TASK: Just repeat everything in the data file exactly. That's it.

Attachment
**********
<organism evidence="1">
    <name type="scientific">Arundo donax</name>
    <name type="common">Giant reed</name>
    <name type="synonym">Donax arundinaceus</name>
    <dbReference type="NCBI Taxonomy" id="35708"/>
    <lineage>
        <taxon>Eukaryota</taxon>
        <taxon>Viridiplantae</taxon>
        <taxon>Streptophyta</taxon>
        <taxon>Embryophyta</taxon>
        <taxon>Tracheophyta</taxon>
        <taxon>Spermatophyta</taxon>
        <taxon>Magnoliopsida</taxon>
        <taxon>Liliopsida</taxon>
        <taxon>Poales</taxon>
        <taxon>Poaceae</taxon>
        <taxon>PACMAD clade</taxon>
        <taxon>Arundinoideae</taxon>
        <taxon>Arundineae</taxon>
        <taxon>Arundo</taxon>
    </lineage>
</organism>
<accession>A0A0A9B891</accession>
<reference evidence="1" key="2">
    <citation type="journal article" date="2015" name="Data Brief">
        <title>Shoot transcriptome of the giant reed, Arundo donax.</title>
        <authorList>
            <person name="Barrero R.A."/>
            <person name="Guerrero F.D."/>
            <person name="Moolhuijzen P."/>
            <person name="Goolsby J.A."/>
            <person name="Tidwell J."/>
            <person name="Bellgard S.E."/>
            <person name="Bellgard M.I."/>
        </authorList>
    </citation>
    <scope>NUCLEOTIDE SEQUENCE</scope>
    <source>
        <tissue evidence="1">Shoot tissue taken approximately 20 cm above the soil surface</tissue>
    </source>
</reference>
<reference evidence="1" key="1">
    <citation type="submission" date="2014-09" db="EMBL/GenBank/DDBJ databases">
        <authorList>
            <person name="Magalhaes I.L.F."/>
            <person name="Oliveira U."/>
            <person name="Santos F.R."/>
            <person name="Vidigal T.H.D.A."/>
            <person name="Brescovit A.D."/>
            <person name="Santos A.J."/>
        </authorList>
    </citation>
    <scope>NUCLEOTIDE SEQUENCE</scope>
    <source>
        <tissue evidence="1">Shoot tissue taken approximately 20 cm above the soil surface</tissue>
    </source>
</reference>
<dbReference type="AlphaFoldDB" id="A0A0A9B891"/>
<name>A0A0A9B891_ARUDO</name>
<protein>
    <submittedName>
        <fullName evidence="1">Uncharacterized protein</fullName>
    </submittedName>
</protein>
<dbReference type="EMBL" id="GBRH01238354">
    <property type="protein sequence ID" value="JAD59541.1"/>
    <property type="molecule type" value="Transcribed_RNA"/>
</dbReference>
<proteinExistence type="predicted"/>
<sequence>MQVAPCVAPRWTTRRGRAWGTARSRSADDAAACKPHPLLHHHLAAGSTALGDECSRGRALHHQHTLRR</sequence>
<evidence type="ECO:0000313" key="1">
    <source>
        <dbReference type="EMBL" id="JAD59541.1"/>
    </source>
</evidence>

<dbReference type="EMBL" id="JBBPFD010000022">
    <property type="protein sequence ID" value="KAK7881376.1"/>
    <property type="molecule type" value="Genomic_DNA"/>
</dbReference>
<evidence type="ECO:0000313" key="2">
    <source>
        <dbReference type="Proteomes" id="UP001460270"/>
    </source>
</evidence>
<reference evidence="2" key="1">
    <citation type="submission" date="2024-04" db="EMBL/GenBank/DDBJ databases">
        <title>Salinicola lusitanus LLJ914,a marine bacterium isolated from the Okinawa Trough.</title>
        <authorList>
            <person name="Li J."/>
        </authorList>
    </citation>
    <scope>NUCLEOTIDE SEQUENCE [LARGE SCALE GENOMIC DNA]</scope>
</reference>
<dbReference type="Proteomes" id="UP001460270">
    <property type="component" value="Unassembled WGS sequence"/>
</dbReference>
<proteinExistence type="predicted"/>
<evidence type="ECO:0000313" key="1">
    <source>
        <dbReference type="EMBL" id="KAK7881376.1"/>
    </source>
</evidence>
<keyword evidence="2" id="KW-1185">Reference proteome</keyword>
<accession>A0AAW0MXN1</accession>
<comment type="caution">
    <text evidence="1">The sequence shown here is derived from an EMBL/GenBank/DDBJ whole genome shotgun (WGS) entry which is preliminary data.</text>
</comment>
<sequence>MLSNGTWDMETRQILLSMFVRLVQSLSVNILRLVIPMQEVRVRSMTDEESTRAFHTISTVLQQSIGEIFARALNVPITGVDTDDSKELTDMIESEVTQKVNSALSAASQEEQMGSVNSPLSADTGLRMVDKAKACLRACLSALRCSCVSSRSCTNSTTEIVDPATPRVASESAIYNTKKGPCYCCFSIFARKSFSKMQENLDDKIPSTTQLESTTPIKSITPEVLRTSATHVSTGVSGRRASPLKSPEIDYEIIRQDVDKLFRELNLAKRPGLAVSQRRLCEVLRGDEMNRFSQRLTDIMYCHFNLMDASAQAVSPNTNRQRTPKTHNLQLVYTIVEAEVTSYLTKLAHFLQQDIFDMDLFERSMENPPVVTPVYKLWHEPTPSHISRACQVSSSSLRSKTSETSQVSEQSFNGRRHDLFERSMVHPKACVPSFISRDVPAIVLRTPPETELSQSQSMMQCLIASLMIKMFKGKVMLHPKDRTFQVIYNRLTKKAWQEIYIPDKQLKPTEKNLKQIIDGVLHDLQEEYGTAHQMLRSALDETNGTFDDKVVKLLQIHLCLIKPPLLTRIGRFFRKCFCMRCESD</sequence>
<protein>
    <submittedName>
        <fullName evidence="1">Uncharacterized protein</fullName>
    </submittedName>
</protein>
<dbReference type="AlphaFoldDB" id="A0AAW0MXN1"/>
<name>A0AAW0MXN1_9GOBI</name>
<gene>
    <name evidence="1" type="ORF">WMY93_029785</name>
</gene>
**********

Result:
<organism evidence="1">
    <name type="scientific">Arundo donax</name>
    <name type="common">Giant reed</name>
    <name type="synonym">Donax arundinaceus</name>
    <dbReference type="NCBI Taxonomy" id="35708"/>
    <lineage>
        <taxon>Eukaryota</taxon>
        <taxon>Viridiplantae</taxon>
        <taxon>Streptophyta</taxon>
        <taxon>Embryophyta</taxon>
        <taxon>Tracheophyta</taxon>
        <taxon>Spermatophyta</taxon>
        <taxon>Magnoliopsida</taxon>
        <taxon>Liliopsida</taxon>
        <taxon>Poales</taxon>
        <taxon>Poaceae</taxon>
        <taxon>PACMAD clade</taxon>
        <taxon>Arundinoideae</taxon>
        <taxon>Arundineae</taxon>
        <taxon>Arundo</taxon>
    </lineage>
</organism>
<accession>A0A0A9B891</accession>
<reference evidence="1" key="2">
    <citation type="journal article" date="2015" name="Data Brief">
        <title>Shoot transcriptome of the giant reed, Arundo donax.</title>
        <authorList>
            <person name="Barrero R.A."/>
            <person name="Guerrero F.D."/>
            <person name="Moolhuijzen P."/>
            <person name="Goolsby J.A."/>
            <person name="Tidwell J."/>
            <person name="Bellgard S.E."/>
            <person name="Bellgard M.I."/>
        </authorList>
    </citation>
    <scope>NUCLEOTIDE SEQUENCE</scope>
    <source>
        <tissue evidence="1">Shoot tissue taken approximately 20 cm above the soil surface</tissue>
    </source>
</reference>
<reference evidence="1" key="1">
    <citation type="submission" date="2014-09" db="EMBL/GenBank/DDBJ databases">
        <authorList>
            <person name="Magalhaes I.L.F."/>
            <person name="Oliveira U."/>
            <person name="Santos F.R."/>
            <person name="Vidigal T.H.D.A."/>
            <person name="Brescovit A.D."/>
            <person name="Santos A.J."/>
        </authorList>
    </citation>
    <scope>NUCLEOTIDE SEQUENCE</scope>
    <source>
        <tissue evidence="1">Shoot tissue taken approximately 20 cm above the soil surface</tissue>
    </source>
</reference>
<dbReference type="AlphaFoldDB" id="A0A0A9B891"/>
<name>A0A0A9B891_ARUDO</name>
<protein>
    <submittedName>
        <fullName evidence="1">Uncharacterized protein</fullName>
    </submittedName>
</protein>
<dbReference type="EMBL" id="GBRH01238354">
    <property type="protein sequence ID" value="JAD59541.1"/>
    <property type="molecule type" value="Transcribed_RNA"/>
</dbReference>
<proteinExistence type="predicted"/>
<sequence>MQVAPCVAPRWTTRRGRAWGTARSRSADDAAACKPHPLLHHHLAAGSTALGDECSRGRALHHQHTLRR</sequence>
<evidence type="ECO:0000313" key="1">
    <source>
        <dbReference type="EMBL" id="JAD59541.1"/>
    </source>
</evidence>

<dbReference type="EMBL" id="JBBPFD010000022">
    <property type="protein sequence ID" value="KAK7881376.1"/>
    <property type="molecule type" value="Genomic_DNA"/>
</dbReference>
<evidence type="ECO:0000313" key="2">
    <source>
        <dbReference type="Proteomes" id="UP001460270"/>
    </source>
</evidence>
<reference evidence="2" key="1">
    <citation type="submission" date="2024-04" db="EMBL/GenBank/DDBJ databases">
        <title>Salinicola lusitanus LLJ914,a marine bacterium isolated from the Okinawa Trough.</title>
        <authorList>
            <person name="Li J."/>
        </authorList>
    </citation>
    <scope>NUCLEOTIDE SEQUENCE [LARGE SCALE GENOMIC DNA]</scope>
</reference>
<dbReference type="Proteomes" id="UP001460270">
    <property type="component" value="Unassembled WGS sequence"/>
</dbReference>
<proteinExistence type="predicted"/>
<evidence type="ECO:0000313" key="1">
    <source>
        <dbReference type="EMBL" id="KAK7881376.1"/>
    </source>
</evidence>
<keyword evidence="2" id="KW-1185">Reference proteome</keyword>
<accession>A0AAW0MXN1</accession>
<comment type="caution">
    <text evidence="1">The sequence shown here is derived from an EMBL/GenBank/DDBJ whole genome shotgun (WGS) entry which is preliminary data.</text>
</comment>
<sequence>MLSNGTWDMETRQILLSMFVRLVQSLSVNILRLVIPMQEVRVRSMTDEESTRAFHTISTVLQQSIGEIFARALNVPITGVDTDDSKELTDMIESEVTQKVNSALSAASQEEQMGSVNSPLSADTGLRMVDKAKACLRACLSALRCSCVSSRSCTNSTTEIVDPATPRVASESAIYNTKKGPCYCCFSIFARKSFSKMQENLDDKIPSTTQLESTTPIKSITPEVLRTSATHVSTGVSGRRASPLKSPEIDYEIIRQDVDKLFRELNLAKRPGLAVSQRRLCEVLRGDEMNRFSQRLTDIMYCHFNLMDASAQAVSPNTNRQRTPKTHNLQLVYTIVEAEVTSYLTKLAHFLQQDIFDMDLFERSMENPPVVTPVYKLWHEPTPSHISRACQVSSSSLRSKTSETSQVSEQSFNGRRHDLFERSMVHPKACVPSFISRDVPAIVLRTPPETELSQSQSMMQCLIASLMIKMFKGKVMLHPKDRTFQVIYNRLTKKAWQEIYIPDKQLKPTEKNLKQIIDGVLHDLQEEYGTAHQMLRSALDETNGTFDDKVVKLLQIHLCLIKPPLLTRIGRFFRKCFCMRCESD</sequence>
<protein>
    <submittedName>
        <fullName evidence="1">Uncharacterized protein</fullName>
    </submittedName>
</protein>
<dbReference type="AlphaFoldDB" id="A0AAW0MXN1"/>
<name>A0AAW0MXN1_9GOBI</name>
<gene>
    <name evidence="1" type="ORF">WMY93_029785</name>
</gene>